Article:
D. M. Pepper, J. AuYeung, D. Fekete, A. Yariv, “Spatial convolution and correlation of optical fields via degenerate four-wave mixing,” Opt. Lett. 3, 7–9 (1978).
[CrossRef] [PubMed]

Yeh, P.

Yu, F. T. S.

F. T. S. Yu, S. Wu, A. W. Mayers, S. Rajan, “Wavelength multiplexed reflection matched spatial filters using LiNbO3,” Opt. Commun. 81, 343–347 (1991).
[CrossRef]

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[CrossRef]

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[CrossRef]

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Figures (14)

Fig. 1
Fig. 1

Programmable optoelectronic multiprocessor system, combining local electronic processing with global optical interconnection. Reconfigurable interconnects between the two processing planes are controlled externally.

Fig. 2
Fig. 2

Conceptual construction of the algorithm in three steps: (a) Correlation of the input array with the control image produces the output at sites imbedded in a field of noise. (b) Phase coding the input and the control images cuts background noise relative to the signal. (c) The final control image, H(x, y), is produced by compression (overlapping) of W′(x, y), reducing control SBP at the cost of superimposing noise on the signal sites.

Fig. 3
Fig. 3

Predicted scaling of the control-image SPB necessary to maintain a constant SNR = 20 as a function of input array size N 2 = M 2. The SBP necessary to maintain a one-to-one connection increases dramatically with N 2, while the SBP necessary for a dense connection (in the plot, with F = 0.5N 2) rises much more slowly. The SBP necessary to build a conventional vector–matrix multiplier, N 4, lies between these extremes. The horizontal line is the SBP of a 1000 × 1000 binary SLM.

Fig. 4
Fig. 4

Average output SNR from a computer simulation of the algorithm as a function of k for 16 inputs and 16 outputs with a hypercube connection pattern. To minimize statistical fluctuation (largest for small N, F, and k), we averaged at least 200 runs for each point. The plot shows the average SNR over all 16 output sites and runs, the average minimum SNR, and the prediction of Eq. (1).

Fig. 5
Fig. 5

Photorefractive correlator system. Inputs u 1, u 2, and u 4 are Fourier transformed into the crystal to generate the output u 3. For correlation a point source is placed at u 2. The first correlator experiments used this configuration with all inputs present simultaneously. f, focal lengths; B.S. beam splitter; F-T lenses, Fourier-transform lens.

Fig. 6
Fig. 6

Preprogrammed photorefractive correlator that uses reflection holograms recorded in z-cut LiNbO3. Several interconnections are superimposed by recording of a series of holograms, each with a unique wavelength address. During operation the input, coded by wavelength (and by the unchanging phase code), reads one reference pattern.

Fig. 7
Fig. 7

Experimental test of the photorefractive-correlator accuracy. The autocorrelation and cross correlation of a 50 × 50 pixel random phase code was detected on a CCD camera. The plot shows the theoretical autocorrelation peak (amplitude scaled for best fit).

Fig. 8
Fig. 8

Experimental CMTM optical interconnection system that uses wavelength-multiplexed reflection holograms in LiNbO3.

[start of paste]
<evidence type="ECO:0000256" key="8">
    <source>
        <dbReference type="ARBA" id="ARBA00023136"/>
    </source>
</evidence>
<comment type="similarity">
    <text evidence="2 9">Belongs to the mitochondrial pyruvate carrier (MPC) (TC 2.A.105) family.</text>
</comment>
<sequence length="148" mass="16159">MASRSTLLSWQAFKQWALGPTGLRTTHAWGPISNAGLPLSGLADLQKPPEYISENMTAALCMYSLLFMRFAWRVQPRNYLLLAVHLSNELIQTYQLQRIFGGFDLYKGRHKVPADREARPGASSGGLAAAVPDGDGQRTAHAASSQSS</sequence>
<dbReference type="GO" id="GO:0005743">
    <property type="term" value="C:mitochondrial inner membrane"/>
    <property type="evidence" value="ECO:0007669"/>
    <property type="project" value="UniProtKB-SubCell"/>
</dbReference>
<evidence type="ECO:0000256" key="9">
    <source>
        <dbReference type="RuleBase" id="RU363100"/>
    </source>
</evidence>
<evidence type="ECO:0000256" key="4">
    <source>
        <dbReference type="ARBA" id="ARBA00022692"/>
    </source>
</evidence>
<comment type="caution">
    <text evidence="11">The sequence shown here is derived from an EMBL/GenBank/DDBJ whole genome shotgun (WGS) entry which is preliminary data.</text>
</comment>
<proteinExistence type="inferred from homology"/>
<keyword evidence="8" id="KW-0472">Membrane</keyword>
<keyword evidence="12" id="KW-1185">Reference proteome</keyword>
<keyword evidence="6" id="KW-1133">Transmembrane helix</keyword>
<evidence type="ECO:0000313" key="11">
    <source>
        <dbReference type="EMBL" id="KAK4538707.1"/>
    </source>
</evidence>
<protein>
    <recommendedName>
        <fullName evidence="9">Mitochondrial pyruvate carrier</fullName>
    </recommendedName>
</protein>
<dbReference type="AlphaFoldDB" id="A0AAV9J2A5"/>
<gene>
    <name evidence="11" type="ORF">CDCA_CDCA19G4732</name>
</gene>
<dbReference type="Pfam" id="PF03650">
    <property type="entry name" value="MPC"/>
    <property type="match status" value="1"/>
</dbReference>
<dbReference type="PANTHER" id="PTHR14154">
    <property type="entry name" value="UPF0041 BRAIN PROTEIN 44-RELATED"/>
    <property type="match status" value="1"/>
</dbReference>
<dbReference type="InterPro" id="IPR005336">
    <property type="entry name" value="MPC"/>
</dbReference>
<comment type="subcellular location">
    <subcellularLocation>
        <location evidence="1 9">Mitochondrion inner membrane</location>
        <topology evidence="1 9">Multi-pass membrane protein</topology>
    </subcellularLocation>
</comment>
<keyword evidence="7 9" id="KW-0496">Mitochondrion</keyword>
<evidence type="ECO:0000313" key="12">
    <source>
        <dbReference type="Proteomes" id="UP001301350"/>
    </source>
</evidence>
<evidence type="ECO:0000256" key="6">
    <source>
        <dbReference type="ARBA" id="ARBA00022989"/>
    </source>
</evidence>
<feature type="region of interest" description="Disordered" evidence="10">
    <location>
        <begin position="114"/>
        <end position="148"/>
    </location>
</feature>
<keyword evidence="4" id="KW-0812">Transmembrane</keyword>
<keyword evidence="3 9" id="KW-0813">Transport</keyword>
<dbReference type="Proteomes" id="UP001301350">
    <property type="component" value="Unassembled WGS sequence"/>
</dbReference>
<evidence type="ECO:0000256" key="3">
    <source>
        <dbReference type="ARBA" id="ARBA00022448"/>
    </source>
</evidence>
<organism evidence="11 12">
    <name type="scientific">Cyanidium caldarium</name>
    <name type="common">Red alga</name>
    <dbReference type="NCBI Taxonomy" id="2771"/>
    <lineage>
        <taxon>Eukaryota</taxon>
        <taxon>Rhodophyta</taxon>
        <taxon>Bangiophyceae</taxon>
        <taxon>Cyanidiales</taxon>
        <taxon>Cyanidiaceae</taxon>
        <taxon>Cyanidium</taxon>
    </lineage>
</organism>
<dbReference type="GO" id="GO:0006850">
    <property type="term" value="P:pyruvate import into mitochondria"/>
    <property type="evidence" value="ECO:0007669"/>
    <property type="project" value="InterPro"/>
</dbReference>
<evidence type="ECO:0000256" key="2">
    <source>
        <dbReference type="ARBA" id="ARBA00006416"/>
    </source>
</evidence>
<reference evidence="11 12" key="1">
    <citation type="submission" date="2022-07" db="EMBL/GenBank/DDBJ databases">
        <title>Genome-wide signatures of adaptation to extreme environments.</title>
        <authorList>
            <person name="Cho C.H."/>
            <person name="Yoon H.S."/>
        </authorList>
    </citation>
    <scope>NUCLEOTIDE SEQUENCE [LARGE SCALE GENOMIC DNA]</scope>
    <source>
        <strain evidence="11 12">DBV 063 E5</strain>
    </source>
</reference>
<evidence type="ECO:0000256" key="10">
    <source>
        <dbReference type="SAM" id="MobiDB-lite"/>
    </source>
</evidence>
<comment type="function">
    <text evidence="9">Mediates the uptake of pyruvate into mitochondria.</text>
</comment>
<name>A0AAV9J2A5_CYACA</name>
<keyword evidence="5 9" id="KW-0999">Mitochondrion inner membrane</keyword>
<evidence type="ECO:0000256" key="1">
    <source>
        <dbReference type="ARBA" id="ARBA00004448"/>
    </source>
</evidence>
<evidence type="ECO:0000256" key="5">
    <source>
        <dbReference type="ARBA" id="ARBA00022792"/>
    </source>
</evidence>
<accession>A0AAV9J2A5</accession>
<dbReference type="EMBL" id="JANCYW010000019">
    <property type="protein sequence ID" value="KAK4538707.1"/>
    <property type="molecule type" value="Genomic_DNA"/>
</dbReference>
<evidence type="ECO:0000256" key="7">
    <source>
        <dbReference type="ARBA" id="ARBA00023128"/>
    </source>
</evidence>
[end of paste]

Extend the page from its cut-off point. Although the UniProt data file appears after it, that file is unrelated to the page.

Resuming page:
Fig. 9
Fig. 9

Degenerate-four-wave-mixing CMTM system output. The output for two inputs is shown. The control image was an uncompressed pattern with five outputs for each input pixel (N = 5 and k = 3). The average SNR for all connections was 25.

Fig. 10
Fig. 10

Prestored CMTM system output that uses the uncompressed control image; the output for illumination by each of four of the 25 inputs pixels is shown. The average SNR for all connections was 71. Broadcast and one-to-one output points had equal intensities.

Fig. 11
Fig. 11

Readout of three color-multiplexed interconnections. Three interconnections were stored at (a) 476 nm (broadcast), (b) 488 nm (irregular), and (c) 496 nm (broadcast). Interconnected output from a single input pixel is shown at each wavelength. No cross talk is visible.

Fig. 12
Fig. 12

Output for sparse versus dense interconnections. The control image (upper) and the resulting output (lower) for a one-to-one interconnection are shown at left, while those for a dense (25%-filled) interconnection are shown at right. All experimental parameters are equal except for readout intensity, which was increased for the sparse output to show detail.

Fig. 13
Fig. 13

Effect of phase-code density on output SNR. Phase-code pixel size was constant at 20 μm; thus as k increases, the array size also increases. At left, all inputs are on. At right, half the inputs are masked. Signal intensity and uniformity increase as k grows. N = 16; (a) k = 8, (b) k = 16, and (c) k = 32.

Fig. 14
Fig. 14

Effect of array size on output SNR. We held the control-image SBP at roughly 1000 × 1000 by decreasing k linearly with N. At left, all inputs are on. At right, half the inputs are masked. Output SNR decreases as N 2 grows from 256 to 1024 to 4096. (a) N = 16, k = 32; (b) N = 32, k = 16; (c) N = 64, k = 8.

Tables (1)

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Table 1 Experimental Scaling of the Signal-to-Noise Ratio

Equations (12)

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SNR = 1 + G k 2 F N 2 M 4 16 N 4 - M 3 2 N 3 + M 2 N 2 - 1 N 2 - M 2 4 N 4 + M 2 N 3 + 1 16 N 4 ,
SNR 1 + G ( k / N ) 2 F .
u 3 ( x , y ) Ψ u 1 ( x , y ) * u 2 ( x , y ) u 4 ( x , y ) ,
I n = A n 2 = 1 Q T 2 = T 2 Q ,
I s = A s 2 = ( G T k 2 F ) 2 .
SNR = I s + I n I n .
Q p q = G k 2 F N 2 × { [ μ = 1 M ν = 1 M ( N - p - μ ) ( N - q - ν ) ] - N 2 } .
μ = 1 M ( N - p - μ ) = [ - p 2 + ( M + 1 ) p + M ( N - 1 2 ) - M 2 2 ] .
SNR p q = 1 + G k 2 F N 2 [ - p 2 + ( M + 1 ) p + M ( N - 1 2 ) - M 2 2 ] [ - q 2 + ( M + 1 ) q + M ( N - 1 2 ) - M 2 2 ] .
SNR = 1 + G k 2 F N 2 M 4 16 N 4 - M 3 2 N 3 + M 2 N 2 - 1 N 2 - M 2 4 N 4 + M 2 N 3 + 1 16 N 4 .
SNR = 1 + G k 2 F N 2 M 4 16 N 4 - M 3 2 N 3 + M 2 N 2 .
SNR = 1 + 8 G k 2 N 2 F 9 - 12 N 2 + 1 N 4 .